HP sales, profit exceed estimates on server demand
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San Francisco — Hewlett-Packard Co. reported fiscal first-quarter sales and profit that topped analysts’ estimates as the personal-computer maker won new orders for servers to run data centers.
Profit excluding certain costs in the period ended Jan. 31 was 90 cents a share on revenue of $28.2 billion, the Palo Alto, California-based company said today in a statement. Analysts had on average predicted profit of 84 cents and revenue of $27.2 billion, according to data compiled by Bloomberg.
Chief Executive Officer Meg Whitman is trying to reshape the 75-year-old company, which is headed for a third straight annual sales decline as the personal-computer market shrinks. Hewlett-Packard may be picking up orders for servers, the powerful machines that store and dish out data, as International Business Machines Corp. leaves the market by selling the unit to Lenovo Group Ltd.
“That could result in a dynamic where H-P could pick up more share,” said Amit Daryanani, an analyst at RBC Capital Markets. He has the equivalent of a hold rating on the company’s stock. “In servers I think they’ve done slightly better but nothing phenomenal.”
Hewlett-Packard shares rose as high as $31 in extended trading following the announcement. They earlier gained 2.5 percent to $30.19, leaving them up 81 percent in the past 12 months, compared with a 22 percent gain in the Standard & Poor’s 500 Index.
Profit before certain costs in the second quarter, which ends in April, will be 85 cents to 89 cents a share, the company said today. That compares with the average analyst estimate for 89 cents.
PC shipments fell for a seventh straight quarter in the last three months of 2013, dropping 6.9 percent, as consumers continued to choose smartphones and tablets over laptops, according to researcher Gartner Inc. Hewlett-Packard had the No. 2 worldwide spot by unit sales, with 16.4 percent of the market -- even as its shipments dropped 7.2 percent from a year earlier.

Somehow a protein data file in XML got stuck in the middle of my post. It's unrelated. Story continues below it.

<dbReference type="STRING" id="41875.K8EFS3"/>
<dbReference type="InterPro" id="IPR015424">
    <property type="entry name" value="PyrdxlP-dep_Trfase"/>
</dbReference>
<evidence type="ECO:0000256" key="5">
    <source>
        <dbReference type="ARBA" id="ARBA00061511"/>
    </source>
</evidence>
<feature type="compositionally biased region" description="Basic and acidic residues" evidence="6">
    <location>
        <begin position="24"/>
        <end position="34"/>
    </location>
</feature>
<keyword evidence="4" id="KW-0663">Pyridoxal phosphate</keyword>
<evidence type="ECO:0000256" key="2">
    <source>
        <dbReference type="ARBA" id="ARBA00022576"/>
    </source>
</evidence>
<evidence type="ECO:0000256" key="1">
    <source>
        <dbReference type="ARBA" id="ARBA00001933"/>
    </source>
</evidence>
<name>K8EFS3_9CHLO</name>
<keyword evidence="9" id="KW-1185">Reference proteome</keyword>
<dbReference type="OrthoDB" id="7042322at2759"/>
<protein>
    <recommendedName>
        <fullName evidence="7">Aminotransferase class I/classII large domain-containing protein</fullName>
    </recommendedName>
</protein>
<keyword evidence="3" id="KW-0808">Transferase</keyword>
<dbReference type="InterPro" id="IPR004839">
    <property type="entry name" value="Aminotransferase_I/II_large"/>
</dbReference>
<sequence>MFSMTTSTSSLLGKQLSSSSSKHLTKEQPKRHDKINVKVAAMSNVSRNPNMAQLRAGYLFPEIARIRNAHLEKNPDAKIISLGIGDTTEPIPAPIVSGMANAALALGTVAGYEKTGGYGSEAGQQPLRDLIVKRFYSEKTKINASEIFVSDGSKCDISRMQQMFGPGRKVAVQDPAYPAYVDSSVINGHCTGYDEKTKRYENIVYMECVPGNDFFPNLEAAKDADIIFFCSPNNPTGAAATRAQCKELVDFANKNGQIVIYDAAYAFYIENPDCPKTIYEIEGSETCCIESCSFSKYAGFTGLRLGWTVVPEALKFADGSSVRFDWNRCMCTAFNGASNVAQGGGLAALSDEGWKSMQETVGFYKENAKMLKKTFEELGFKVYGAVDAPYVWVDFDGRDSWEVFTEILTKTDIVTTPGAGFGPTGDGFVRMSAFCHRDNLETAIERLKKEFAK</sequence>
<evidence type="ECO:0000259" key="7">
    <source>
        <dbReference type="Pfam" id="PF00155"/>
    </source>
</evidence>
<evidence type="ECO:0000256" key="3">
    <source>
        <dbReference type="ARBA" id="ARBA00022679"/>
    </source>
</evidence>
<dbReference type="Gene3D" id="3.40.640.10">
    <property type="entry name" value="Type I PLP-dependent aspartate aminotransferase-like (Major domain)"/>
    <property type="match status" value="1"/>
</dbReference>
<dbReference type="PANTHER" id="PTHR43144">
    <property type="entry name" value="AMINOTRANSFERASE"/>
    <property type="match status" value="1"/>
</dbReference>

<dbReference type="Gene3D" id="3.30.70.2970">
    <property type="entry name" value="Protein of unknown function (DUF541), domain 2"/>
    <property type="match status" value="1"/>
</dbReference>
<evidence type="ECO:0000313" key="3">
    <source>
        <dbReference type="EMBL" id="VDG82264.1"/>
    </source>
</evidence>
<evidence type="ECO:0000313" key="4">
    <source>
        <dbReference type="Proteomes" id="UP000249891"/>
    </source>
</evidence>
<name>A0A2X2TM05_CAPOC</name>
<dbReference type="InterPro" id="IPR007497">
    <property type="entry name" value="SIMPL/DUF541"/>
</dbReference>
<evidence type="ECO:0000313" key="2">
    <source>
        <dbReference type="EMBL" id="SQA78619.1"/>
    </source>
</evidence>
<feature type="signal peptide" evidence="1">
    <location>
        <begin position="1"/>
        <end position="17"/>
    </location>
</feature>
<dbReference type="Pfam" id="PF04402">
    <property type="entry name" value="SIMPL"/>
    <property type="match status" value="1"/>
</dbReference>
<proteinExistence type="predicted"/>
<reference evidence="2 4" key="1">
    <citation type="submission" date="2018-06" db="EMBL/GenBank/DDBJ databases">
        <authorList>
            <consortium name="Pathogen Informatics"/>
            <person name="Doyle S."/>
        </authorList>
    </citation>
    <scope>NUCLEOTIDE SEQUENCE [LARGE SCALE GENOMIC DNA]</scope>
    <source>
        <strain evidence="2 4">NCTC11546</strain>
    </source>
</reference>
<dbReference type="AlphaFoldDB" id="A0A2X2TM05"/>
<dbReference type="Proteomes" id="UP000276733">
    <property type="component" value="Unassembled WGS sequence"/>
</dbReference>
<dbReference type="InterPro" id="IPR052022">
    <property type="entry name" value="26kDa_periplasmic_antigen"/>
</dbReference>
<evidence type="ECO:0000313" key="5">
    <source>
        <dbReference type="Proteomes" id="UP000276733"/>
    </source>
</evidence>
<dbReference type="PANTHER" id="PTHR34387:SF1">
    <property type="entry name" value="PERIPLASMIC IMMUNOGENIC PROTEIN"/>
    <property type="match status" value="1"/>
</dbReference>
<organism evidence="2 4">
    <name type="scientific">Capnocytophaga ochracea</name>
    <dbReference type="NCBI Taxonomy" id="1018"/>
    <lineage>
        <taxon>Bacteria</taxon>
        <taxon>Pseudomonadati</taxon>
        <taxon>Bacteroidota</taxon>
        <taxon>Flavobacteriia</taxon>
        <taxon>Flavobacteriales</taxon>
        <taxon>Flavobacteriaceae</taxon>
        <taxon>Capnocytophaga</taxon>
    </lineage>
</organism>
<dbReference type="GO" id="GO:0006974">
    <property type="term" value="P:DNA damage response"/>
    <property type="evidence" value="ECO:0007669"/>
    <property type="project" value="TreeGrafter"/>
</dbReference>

Whitman, who took over at Hewlett-Packard in September 2011, has been working to turn around one of Silicon Valley’s oldest companies, whose product range spans from PCs and home printers to the servers, networking gear and software used by corporations. Hewlett-Packard has fallen behind in mobile computing, where consumers have migrated to smartphones and tablets made by Apple Inc. and Samsung Electronics Co.
In corporate computing, Hewlett-Packard competes with EMC Corp., Oracle Corp., IBM and Dell Inc., all of which are confronting new challenges from startups offering simpler and cheaper technology.
“The issues they are facing are multiquarter fixes,” said Abhey Lamba, an analyst at Mizuho Securities USA Inc. in New York. “You’re not going to see some data points in a quarter or two to give you comfort.”
Lamba has the equivalent of a hold recommendation on the stock, a rating shared by 63 percent of the analysts covering Hewlett-Packard, according to data compiled by Bloomberg.
Whitman is also dealing with fallout from Hewlett-Packard’s $8.8 billion writedown of its 2011 acquisition of Autonomy Corp., an agreement struck by her predecessor, former CEO Leo Apotheker. The company said the writedown was triggered by accounting improprieties at the software maker. Former Autonomy CEO Michael Lynch denied the accusations.
Shareholders sued Hewlett-Packard over the writedown, alleging its board and Whitman ignored warnings of accounting irregularities. The company has begun talks with shareholders’ lawyers on a possible settlement of the litigation, a person familiar with the matter said yesterday.
Hewlett-Packard has provided information to the U.K. Serious Fraud Office, the U.S. Department of Justice and the Securities and Exchange Commission regarding accounting improprieties, disclosure failures and misrepresentations by Autonomy, before and during the acquisition, the U.S. company said in filings.
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